Dark Pines by Will Dean
An isolated Swedish town. A deaf reporter terrified of nature. A dense spruce forest overdue for harvest. A pair of eyeless hunters found murdered in the woods.
It’s week one of the Swedish elk hunt and the sound of gunfire is everywhere. When Tuva Moodyson investigates the story that could make her career she stumbles on a web of secrets that knit Gavrik town together. Are the latest murders connected to the Medusa killings twenty years ago? Is someone following her? Why take the eyes? Tuva must face her demons and venture deep into the woods to stop the killer and write the story. And then get the hell out of Gavrik.
Something I‘ve come to love in books is when a murder investigation takes place through the eyes of a journalist because the main protagonist, in this case, Tuva, isn’t bound by police protocol but instead has the freedom of a journalist and that leaves the plot wide open.
Tuva is a wonderful character, who I liked instantly; she’s tasked with reporting on the latest murders to hit the small town of Gavrik, not only does this mean venturing into the woods, which, understandably, she finds terrifying, but she also has to deal with the hostility from the local folk who believe her story will give the town a bad name. But Tuva is concerned with the truth, and she’ll be damned if she isn’t going to find it! I applaud Dean for, what felt to me like, an accurate and insightful portrayal of a character who is deaf; prior to reading this novel, I had no idea, for example, about the static that could interfere with hearing aids.
Dark Pines is set in a small-town and conveys that small town atmosphere very well, in the sense of everyone knowing everyone. And what an odd set of residents this town has, from the weird taxi driver to the woodcarving sisters, just about anyone could be responsible for these murders.
I did enjoy this novel, but I’m slightly torn about my overall opinion of it – there’s no denying it has all the right ingredients to make a fantastic read: small-town, dark woods, creepy characters, cold climate, murder mystery, but something was just missing in this one for me. It just didn’t carry that moody atmosphere I crave in Nordic Noir, that beauty wrapped in darkness, it’s hard to explain but it feels like I read this book at surface level, and was never really able to immerse myself fully in the novel the way I would have liked and is usually a given when I read Nordic Noir. While I recognise all that’s good about this book, I just struggled to connect with it in the way I would have liked.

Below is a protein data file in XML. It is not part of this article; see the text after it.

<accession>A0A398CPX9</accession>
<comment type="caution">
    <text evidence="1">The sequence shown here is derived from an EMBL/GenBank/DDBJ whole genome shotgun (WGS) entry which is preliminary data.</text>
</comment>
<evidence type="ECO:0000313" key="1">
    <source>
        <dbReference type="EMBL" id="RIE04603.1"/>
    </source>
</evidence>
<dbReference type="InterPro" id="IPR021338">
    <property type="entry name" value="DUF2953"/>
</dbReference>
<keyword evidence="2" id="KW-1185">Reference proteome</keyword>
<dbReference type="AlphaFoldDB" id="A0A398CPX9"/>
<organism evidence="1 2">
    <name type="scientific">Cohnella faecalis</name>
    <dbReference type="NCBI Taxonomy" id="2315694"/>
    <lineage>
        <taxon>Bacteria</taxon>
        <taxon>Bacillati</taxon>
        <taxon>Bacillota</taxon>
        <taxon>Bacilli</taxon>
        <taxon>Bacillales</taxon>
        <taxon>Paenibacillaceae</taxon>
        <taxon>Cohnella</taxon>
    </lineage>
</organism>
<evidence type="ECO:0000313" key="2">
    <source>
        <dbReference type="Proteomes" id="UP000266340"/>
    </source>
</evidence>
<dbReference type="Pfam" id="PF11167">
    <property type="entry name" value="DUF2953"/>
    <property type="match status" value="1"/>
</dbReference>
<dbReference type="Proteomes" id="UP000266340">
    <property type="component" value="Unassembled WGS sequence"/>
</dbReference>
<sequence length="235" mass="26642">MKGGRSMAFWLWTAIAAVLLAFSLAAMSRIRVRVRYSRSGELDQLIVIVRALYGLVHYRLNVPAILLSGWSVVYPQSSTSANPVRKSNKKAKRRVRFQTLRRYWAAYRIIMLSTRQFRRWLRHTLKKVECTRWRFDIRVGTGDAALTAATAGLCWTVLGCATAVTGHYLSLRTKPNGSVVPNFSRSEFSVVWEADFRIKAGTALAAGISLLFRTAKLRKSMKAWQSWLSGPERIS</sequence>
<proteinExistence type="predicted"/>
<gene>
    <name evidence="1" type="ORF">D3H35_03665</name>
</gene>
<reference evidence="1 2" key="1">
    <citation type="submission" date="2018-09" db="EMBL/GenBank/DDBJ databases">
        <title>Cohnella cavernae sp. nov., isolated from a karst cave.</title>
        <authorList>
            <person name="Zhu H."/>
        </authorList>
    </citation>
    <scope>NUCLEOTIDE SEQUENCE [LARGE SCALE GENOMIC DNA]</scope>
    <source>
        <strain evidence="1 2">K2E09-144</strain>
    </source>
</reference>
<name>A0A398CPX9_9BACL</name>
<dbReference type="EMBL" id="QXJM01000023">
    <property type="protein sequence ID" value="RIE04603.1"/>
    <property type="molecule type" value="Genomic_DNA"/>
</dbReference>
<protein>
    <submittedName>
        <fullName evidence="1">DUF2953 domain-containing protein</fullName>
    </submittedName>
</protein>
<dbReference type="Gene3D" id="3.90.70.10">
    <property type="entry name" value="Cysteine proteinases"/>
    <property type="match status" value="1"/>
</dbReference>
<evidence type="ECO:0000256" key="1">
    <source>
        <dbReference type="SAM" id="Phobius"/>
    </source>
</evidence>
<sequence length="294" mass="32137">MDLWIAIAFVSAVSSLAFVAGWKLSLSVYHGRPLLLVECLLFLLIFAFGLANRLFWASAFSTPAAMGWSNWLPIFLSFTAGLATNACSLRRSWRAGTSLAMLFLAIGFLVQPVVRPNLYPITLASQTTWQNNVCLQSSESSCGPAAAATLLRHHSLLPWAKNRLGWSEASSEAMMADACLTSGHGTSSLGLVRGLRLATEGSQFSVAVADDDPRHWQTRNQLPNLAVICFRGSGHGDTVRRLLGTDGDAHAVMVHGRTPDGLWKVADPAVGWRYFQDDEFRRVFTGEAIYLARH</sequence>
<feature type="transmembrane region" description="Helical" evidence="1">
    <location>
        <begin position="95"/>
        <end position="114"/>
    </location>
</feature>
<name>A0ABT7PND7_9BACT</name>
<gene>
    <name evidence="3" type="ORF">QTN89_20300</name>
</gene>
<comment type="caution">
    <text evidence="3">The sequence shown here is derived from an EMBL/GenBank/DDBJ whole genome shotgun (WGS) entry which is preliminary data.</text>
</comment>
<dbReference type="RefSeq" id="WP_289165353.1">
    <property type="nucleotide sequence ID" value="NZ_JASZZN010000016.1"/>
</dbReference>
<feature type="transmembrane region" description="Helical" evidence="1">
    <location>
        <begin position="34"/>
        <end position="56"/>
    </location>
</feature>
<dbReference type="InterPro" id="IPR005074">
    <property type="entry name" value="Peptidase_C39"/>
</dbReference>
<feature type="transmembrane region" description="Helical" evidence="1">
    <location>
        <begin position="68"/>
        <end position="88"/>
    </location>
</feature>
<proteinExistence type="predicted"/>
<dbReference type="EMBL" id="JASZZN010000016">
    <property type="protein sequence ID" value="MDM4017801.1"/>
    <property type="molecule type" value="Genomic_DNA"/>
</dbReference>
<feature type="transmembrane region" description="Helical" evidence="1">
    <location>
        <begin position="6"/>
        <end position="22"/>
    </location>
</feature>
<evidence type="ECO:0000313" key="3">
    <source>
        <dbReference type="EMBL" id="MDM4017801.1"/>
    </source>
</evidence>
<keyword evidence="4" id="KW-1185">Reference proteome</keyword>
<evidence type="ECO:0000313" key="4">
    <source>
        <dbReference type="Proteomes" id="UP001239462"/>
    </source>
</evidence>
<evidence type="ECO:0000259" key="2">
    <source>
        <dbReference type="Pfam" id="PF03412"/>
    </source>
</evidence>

*My thanks to the publisher (Oneworld Publications) for allowing me access to a digital copy of this title via Netgalley*
The Blinds by Adam Sternbergh
Imagine a place populated by criminals – people plucked from their lives, with their memories altered, who’ve been granted new identities and a second chance. Welcome to The Blinds, a dusty town in rural Texas populated by misfits who don’t know if they’ve perpetrated a crime or just witnessed one. All they do know is that they opted into the programme and that if they try to leave, they will end up dead.
For eight years, Sheriff Calvin Cooper has kept an uneasy peace – but after a suicide and a murder in quick succession, the town’s residents revolt. Cooper has his own secrets to protect, so when his new deputy starts digging, he needs to keep one step ahead of her – and the mysterious outsiders who threaten to tear the whole place down. The more he learns, the more the hard truth is revealed: The Blinds is no sleepy hideaway, it’s simmering with violence and deception, heartbreak and betrayal, and it’s fit to burst.
As soon as I read the synopsis for The Blinds, I thought what a fantastic concept – I loved the idea of these people having their minds altered and living together in a community, because I keep thinking of the possibilities that could occur if one of them remembered who they used to be.
I found the beginning of this novel gripping, learning about this little town in the middle of nowhere, formally known as Caesura but often referred to as The Blinds, a fitting name, if ever there was one. Sheriff Cooper has been here since the beginning and has done his best to keep the peace, we also learn a bit about the original eight – the first eight residents of Caesura. One of whom is Fran Adams, I found Fran instantly likeable, and whatever was coming to this community, I hoped she’d survive it.
There was a brilliant twist in this novel very early on that had me expecting an enthralling read throughout, but I must admit, I felt the middle portion of this novel was a bit slow compared to the rest of it, not in a ‘change-of-pace’ way but in the limited amounted of action that took place. However, it was all relevant to the plot and set up a fantastic ending.
I also like that this novel starts on Monday and concludes on Friday, telling this story over a period of five days allows you to watch events play out in almost real-time, and Sternberg didn’t incorporate too much as to make the read feel crammed. I don’t read many novels that could be categorised as Westerns, and I’ve learned from this novel, what a great atmosphere these novels contain, in the sweltering heat, the simmering tension, and somebody give Cooper a cowboy hat already, so many moments to ‘tip one’s hat’.
Overall, I enjoyed this novel, the beginning and ending were fantastic, despite feeling a little let down by the middle portion, I’d still recommend it. I will ask you this though, have you ever read a book, and thought how great it would be on the screen? This was the case for The Blinds, I enjoyed the book but I think this story would work even better if it was viewed instead of read; so, I’m extremely happy it’s been optioned for television by Original Film and Sony TV.
The Blinds publishes in paperback on 1 Feb 2018 but is available on Kindle now.